@U2 Home Page - U2 News, Lyrics, Tour Dates & more       https://www.atu2.com
[Skip to Content]
[H]ip-hop is . . . the sound of music getting out of the ghetto, while rock is looking for a ghetto. -- Bono

With or Without You

(Note: this is a portion of a lengthy article about Kirk Franklin)
CCM magazine
The name Kirk Franklin elicits a host of varied images, depending on your perspective: Energetic frontman who stomps on stages with armies of singers and musicians; controversial character who makes wild, dance-filled music videos and rubs shoulders with the likes of Salt 'N' Pepa, Mary J. Blige, Usher, R. Kelly and other general market hip-hop and R&B artists; songwriter and arranger who's practically changed the face of gospel music.

But dig this, Franklin aficionados: How about Kirk Franklin, the U2 fan who's dreamed of singing with Bono ever since he first heard The Joshua Tree as a 16-year old?

Although the raspy-voiced band leader runs slightly roughshod over the Irish foursome's melody and lyrics, the excitement in his earnest Bono imitation is unmistakable: "I still...haven't found...what I'm lookin' for! The Johua Tree, man...it's spiritual music! With or without you...with or without you..."

It's therefore not too surprising that Franklin pushed to have Bono guest on "Lean on Me" -- a rousing ensemble ballad featuring the voices of Crystal Lewis, Blige, and Kelly -- from Franklin's latest album, The Nu Nation Project. (Franklin and his record labels -- Gospo Centric and Interscope -- donated $250,000 in September to help burned churches and synagogues in anticipation of profits from "Lean on Me.")

"I asked (Rattle and Hum producer and Interscope exec) Jimmy Iovine if I could sing with Bono, and he said yeah," Franklin explains. "I said, 'Are you serious? Can you hook me up?' So he called Bono, and Bono said he'd love to do it. Hearing the news was incredible!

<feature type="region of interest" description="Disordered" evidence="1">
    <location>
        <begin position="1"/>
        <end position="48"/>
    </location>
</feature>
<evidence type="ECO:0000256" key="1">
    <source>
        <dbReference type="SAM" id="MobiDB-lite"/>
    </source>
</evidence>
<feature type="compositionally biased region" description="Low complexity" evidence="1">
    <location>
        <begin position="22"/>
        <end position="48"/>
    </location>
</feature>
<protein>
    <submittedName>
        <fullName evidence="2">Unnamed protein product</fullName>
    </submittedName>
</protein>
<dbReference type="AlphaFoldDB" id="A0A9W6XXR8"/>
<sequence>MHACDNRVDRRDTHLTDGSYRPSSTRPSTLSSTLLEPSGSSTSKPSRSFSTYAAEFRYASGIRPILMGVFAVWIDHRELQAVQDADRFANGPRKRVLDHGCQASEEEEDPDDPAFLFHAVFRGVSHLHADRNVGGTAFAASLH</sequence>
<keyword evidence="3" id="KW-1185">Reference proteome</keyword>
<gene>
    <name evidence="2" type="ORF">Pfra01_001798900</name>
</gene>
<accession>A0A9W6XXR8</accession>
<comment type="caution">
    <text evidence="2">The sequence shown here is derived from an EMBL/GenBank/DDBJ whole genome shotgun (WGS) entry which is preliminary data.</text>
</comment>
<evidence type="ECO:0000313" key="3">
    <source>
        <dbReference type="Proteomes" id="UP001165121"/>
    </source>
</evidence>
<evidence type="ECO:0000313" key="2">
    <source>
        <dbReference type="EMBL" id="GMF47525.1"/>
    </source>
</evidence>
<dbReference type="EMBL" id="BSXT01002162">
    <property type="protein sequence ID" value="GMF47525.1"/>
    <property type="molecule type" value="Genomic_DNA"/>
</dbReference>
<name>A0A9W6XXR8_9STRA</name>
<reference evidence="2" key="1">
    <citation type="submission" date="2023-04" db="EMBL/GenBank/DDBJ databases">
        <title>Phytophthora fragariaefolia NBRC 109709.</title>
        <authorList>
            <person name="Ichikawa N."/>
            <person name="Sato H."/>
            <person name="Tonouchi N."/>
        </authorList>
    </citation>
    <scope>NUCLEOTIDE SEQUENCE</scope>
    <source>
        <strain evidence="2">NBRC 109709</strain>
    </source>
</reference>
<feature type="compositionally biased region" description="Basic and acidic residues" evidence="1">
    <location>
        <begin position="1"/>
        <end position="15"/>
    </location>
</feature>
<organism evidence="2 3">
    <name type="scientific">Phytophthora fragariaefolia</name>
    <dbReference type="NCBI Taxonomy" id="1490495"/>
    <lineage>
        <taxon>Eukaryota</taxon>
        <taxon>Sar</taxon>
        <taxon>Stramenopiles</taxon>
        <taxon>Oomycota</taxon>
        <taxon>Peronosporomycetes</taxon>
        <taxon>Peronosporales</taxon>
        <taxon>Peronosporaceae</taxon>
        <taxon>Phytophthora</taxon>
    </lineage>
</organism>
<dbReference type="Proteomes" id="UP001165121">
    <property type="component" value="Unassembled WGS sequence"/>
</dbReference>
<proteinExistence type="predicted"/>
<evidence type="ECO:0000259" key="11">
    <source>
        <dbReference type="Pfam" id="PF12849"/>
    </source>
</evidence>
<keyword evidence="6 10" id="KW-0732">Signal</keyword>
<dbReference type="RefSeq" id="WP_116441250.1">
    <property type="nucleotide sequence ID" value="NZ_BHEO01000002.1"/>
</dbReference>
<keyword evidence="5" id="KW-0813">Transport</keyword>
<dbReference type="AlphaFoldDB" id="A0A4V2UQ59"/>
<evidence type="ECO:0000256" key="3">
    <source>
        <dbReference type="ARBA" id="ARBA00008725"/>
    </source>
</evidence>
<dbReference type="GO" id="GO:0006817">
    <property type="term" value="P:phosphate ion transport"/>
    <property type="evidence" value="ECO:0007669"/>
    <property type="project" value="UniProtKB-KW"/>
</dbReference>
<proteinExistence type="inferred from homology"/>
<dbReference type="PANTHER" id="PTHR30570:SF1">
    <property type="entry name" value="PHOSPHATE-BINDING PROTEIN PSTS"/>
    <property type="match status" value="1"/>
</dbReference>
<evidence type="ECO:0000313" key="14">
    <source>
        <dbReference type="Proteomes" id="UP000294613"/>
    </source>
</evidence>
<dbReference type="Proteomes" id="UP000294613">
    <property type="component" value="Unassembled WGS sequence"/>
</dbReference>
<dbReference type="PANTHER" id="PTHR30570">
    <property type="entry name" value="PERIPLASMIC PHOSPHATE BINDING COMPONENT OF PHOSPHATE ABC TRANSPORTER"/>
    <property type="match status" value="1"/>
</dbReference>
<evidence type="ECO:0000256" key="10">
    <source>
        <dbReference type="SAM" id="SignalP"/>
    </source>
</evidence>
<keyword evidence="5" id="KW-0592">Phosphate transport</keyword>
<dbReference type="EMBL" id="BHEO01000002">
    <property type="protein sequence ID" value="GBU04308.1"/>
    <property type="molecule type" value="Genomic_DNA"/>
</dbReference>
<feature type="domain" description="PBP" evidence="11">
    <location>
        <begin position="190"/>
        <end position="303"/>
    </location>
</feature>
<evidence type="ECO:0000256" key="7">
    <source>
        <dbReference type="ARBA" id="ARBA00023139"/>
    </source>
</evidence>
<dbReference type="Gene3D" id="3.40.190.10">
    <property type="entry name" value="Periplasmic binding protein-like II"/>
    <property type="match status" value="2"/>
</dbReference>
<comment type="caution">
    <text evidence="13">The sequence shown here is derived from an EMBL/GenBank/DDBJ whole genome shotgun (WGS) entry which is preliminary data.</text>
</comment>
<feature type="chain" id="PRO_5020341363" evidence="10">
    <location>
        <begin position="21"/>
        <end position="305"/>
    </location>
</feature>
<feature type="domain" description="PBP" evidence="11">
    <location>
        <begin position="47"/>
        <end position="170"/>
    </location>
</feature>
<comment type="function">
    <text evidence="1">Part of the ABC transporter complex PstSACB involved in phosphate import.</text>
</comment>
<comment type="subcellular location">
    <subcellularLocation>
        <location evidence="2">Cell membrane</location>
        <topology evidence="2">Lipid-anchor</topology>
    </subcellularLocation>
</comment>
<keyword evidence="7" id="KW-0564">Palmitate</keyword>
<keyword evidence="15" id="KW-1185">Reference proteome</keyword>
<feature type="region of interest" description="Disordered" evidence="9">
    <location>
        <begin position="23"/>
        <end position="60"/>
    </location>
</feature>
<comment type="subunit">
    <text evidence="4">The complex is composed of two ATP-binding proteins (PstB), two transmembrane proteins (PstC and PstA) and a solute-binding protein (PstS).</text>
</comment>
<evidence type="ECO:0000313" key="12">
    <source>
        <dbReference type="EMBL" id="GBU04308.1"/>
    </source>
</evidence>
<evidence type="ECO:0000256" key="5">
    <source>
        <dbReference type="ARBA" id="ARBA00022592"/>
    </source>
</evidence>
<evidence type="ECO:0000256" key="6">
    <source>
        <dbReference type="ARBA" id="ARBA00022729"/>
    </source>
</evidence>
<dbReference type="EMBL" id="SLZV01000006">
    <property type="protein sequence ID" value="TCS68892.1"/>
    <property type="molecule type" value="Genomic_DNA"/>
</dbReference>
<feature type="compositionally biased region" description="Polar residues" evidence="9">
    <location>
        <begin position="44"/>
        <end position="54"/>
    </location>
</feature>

"So I flew over to Ireland. I don't even remember what studio it was. I didn't sleep. But it was quick. I tracked him, and we shot some video footage. Then I left. And I was back home the next day for my daughter's birthday."

The whirlwind, one-day session was logged by Rolling Stone's "Random Notes" section and was a perspective-builder for Franklin, the rising star who got to share studio space with a rock 'n' roll legend.

"Bono's a nice guy, a very spiritual guy," he recalls. "I asked him how things were going, and he talked to me about the PopMart tour. He said one of the shows didn't turn out as big as they wanted it to, and I'm lookin' at him goin', 'You're kidding!' And then he mentioned something about Pop only selling 7 or 9 million units! I thought, 'Man!' "

At this stage in Franklin's career, a little perspective from the mega-successful likes of Bono can only help.

© CCM Magazine, 1998. All rights reserved.